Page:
When Cowboys quarterback Tony Romo stepped to the podium Tuesday and delivered his memorable soliloquy in handing control of the offense over to Dak Prescott, the team’s brass wasn’t sure exactly what he was going to say.
They were in constant conversations with him, so they knew it wouldn’t be adversarial. But Romo didn’t run it by the team’s public relations staff. He didn’t go over his speech with owner Jerry Jones. He simply wrote a letter, read it and solidified his legacy in the organization. As one member of the Cowboys’ organization said, a lot of people preach being team-first, but when it was time to step up, “He walked the walk.”
Now that Prescott is the Cowboys’ starting quarterback for the foreseeable future, there are several factors and some fallout related to Romo officially assuming the backup QB role Sunday, via sources informed of the situation:
» The Cowboys view Prescott, who they picked at No. 135 in the draft, as their quarterback of the future. This should be obvious but worth mentioning. Every team with a franchise quarterback is faced with the challenge of following him up with another one. Dallas believes it has found a franchise quarterback. Every step along the way, Prescott has checked every box. With the caveat that it’s still early, and that everyone must continue to compete, they feel like their future at quarterback is solid.
» Prescott’s leash will be a long one. This is not a tryout or a game-by-game proposition for the Cowboys. Dak is the future, he’s earned the job as Romo mentioned, and he’s the starter. Based on my understanding, he’ll be treated like any other starter. Moving forward it’s his job, barring a meltdown that no one expects or, say, a miserable four-game losing streak. Romo is simply waiting.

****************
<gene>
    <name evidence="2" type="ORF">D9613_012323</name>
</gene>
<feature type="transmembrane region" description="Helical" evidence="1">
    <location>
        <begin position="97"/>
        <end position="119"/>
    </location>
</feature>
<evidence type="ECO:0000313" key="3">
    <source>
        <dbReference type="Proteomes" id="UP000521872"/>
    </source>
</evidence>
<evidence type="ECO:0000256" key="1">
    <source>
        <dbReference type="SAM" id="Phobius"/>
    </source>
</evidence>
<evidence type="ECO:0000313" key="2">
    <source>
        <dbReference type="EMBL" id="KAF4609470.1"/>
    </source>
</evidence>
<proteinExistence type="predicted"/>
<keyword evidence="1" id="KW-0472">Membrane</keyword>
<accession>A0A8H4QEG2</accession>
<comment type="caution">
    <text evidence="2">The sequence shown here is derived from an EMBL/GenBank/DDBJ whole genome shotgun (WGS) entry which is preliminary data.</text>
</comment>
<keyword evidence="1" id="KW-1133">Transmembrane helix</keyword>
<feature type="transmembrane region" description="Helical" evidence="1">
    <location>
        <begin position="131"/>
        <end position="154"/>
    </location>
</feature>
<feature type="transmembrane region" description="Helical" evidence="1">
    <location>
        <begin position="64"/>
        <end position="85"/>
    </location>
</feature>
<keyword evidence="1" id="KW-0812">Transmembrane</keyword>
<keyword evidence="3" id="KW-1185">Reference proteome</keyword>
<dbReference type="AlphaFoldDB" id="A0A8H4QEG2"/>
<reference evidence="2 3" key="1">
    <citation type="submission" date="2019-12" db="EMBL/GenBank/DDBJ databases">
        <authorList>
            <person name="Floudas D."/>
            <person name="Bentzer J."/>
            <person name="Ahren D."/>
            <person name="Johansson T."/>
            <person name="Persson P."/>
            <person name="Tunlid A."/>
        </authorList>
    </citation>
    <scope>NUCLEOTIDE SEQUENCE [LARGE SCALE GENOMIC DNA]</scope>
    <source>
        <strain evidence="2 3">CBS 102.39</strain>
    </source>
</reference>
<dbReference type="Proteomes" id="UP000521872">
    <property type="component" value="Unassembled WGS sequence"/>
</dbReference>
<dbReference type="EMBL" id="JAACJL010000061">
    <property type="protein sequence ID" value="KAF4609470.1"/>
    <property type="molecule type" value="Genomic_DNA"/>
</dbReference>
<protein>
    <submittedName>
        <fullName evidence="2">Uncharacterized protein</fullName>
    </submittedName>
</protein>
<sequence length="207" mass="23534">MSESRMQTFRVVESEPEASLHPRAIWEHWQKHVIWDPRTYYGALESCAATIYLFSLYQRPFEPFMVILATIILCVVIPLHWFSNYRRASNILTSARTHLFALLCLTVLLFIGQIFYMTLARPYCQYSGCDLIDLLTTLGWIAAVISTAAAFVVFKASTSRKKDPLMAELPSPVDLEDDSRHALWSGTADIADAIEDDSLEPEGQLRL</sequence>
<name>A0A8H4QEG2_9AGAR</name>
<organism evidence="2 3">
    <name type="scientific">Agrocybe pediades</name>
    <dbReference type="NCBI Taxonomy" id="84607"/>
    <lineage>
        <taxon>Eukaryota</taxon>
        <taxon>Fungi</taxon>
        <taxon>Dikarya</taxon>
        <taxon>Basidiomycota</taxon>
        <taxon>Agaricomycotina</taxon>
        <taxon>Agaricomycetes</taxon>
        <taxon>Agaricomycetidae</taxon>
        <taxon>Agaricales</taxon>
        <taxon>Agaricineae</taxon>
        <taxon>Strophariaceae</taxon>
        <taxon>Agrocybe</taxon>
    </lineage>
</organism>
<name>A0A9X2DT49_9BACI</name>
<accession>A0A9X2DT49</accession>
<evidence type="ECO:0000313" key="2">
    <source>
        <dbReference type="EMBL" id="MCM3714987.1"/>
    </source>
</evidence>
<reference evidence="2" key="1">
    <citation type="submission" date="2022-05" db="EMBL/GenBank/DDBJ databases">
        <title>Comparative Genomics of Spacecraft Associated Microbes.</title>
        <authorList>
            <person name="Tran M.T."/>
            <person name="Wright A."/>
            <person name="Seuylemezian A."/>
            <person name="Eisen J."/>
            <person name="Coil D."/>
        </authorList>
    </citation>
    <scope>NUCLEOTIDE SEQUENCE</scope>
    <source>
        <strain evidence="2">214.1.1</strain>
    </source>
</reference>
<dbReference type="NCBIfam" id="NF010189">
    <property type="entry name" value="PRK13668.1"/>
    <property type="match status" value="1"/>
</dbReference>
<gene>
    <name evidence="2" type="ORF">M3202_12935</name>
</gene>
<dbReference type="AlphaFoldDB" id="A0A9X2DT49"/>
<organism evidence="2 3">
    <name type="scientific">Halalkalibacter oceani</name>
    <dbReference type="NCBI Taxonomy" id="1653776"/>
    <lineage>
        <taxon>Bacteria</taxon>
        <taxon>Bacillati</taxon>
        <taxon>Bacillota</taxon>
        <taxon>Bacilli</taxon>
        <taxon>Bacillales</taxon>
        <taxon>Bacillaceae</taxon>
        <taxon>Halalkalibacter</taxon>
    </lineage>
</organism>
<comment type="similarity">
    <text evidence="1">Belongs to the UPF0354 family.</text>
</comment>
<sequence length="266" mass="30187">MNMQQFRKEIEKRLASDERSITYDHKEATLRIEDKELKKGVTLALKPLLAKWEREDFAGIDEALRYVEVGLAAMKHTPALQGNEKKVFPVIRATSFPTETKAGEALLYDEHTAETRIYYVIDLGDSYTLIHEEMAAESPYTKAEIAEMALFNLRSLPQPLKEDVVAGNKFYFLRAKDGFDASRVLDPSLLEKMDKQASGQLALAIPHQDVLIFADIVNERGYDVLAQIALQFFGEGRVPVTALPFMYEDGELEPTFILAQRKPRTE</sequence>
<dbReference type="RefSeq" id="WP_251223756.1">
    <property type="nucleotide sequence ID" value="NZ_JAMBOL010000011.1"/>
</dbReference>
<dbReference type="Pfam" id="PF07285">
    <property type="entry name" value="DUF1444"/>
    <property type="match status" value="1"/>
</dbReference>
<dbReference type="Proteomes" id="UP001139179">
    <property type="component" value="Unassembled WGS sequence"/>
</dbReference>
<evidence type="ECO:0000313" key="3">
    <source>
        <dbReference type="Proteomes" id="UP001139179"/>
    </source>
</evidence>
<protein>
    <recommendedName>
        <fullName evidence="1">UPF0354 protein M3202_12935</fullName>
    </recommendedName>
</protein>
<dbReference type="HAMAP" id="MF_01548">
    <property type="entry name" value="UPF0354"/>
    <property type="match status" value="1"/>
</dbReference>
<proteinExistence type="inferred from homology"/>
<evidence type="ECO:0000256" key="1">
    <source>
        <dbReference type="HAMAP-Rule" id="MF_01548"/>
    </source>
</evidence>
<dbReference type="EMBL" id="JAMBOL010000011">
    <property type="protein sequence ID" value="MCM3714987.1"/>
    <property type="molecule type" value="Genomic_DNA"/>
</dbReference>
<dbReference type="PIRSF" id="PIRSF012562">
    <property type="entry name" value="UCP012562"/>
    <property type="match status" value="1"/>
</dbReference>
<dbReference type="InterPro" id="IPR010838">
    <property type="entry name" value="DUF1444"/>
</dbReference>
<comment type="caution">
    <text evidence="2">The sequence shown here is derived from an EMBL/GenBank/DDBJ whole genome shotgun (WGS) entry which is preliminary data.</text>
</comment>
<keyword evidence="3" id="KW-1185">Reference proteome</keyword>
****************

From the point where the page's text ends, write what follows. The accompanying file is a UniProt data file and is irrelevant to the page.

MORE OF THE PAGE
» For Romo, to be able to read that letter to the public took months. He came a long way. As he alluded to publicly, Romo spent most of rehab in a “dark place.” He was distant and not involved, even though he’d come to the facility regularly. That changed drastically as he got healthier. He’s not only been involved in Prescott’s development recently, but has come to accept the ascension. Romo did go to members of the Cowboys’ brass to ask to compete for a job, but was told it’s not in the team’s best interests. As a source put it, “He’s a fierce competitor, so of course it hurts. What red-blooded athlete wouldn’t want to compete? But he understands.”
» There will be a market for Romo this offseason, as the team will look to trade him. Though owner Jerry Jones said he’s given no consideration to having Romo on another team, carrying him as the backup for another year doesn’t seem realistic. Romo, I’m told, already has eyes on the Broncos as a possible destination if general manager John Elway decides Paxton Lynch needs another year and that Trevor Siemianisn’t the guy. Other options, depending on a variety of factors, include the Bears, Jets, Cardinals, and Bills. When the Cowboys do trade him, they’ll still have to deal with about a $20 million salary-cap hit. Romo will have significant say in the matter given that he will need to renegotiate his deal. He, essentially, could veto any move.
» Romo’s friend and long-time confidant Jason Witten said he doesn’t believe Romo will retire after this season. I’m told this actually is a consideration. Romo could retire a member of the Cowboys this year, it’s one of the options depending on how the year plays out and how his body feels going forward. Romo does feel he’s in better shape now than he’s been in a while. If Romo retires, expect him to stay within the Cowboys’ organization. He’s very close to the Joneses, watching Jerry’s grandson play football and he’s traveled to at least one game on Jerry’s private plane.
The rest will play out over the course of 2016, but don’t be surprised if Romo is the most talked-about quarterback this offseason.